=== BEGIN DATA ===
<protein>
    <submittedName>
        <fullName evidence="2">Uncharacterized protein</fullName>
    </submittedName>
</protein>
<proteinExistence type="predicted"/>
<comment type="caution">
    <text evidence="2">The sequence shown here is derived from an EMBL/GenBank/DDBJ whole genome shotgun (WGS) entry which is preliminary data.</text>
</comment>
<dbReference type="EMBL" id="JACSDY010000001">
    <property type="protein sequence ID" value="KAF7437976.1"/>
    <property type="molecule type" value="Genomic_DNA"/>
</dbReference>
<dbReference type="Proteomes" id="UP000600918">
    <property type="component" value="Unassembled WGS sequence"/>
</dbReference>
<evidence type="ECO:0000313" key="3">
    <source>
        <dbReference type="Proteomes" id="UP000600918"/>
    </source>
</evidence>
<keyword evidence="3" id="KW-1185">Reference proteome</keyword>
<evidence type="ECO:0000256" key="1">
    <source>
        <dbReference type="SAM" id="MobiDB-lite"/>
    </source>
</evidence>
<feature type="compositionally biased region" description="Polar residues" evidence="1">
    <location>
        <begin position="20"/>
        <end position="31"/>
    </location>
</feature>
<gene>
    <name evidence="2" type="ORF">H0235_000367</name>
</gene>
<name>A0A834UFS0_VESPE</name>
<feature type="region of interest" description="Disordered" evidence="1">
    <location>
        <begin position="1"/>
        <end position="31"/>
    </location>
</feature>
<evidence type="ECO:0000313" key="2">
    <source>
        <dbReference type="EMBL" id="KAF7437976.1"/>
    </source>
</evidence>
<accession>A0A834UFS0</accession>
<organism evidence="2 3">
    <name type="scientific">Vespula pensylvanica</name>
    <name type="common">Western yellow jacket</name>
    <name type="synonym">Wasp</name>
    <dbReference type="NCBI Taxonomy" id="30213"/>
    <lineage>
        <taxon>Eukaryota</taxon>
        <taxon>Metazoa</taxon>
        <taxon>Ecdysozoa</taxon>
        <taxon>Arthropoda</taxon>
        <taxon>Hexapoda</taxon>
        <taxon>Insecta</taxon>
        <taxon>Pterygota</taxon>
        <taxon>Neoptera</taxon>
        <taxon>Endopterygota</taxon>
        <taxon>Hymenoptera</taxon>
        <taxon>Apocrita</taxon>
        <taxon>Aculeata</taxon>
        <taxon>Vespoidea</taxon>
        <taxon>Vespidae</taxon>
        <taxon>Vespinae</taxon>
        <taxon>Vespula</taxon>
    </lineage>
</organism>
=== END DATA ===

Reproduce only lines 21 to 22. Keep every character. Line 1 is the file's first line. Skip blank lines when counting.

</evidence>
<keyword evidence="3" id="KW-1185">Reference proteome</keyword>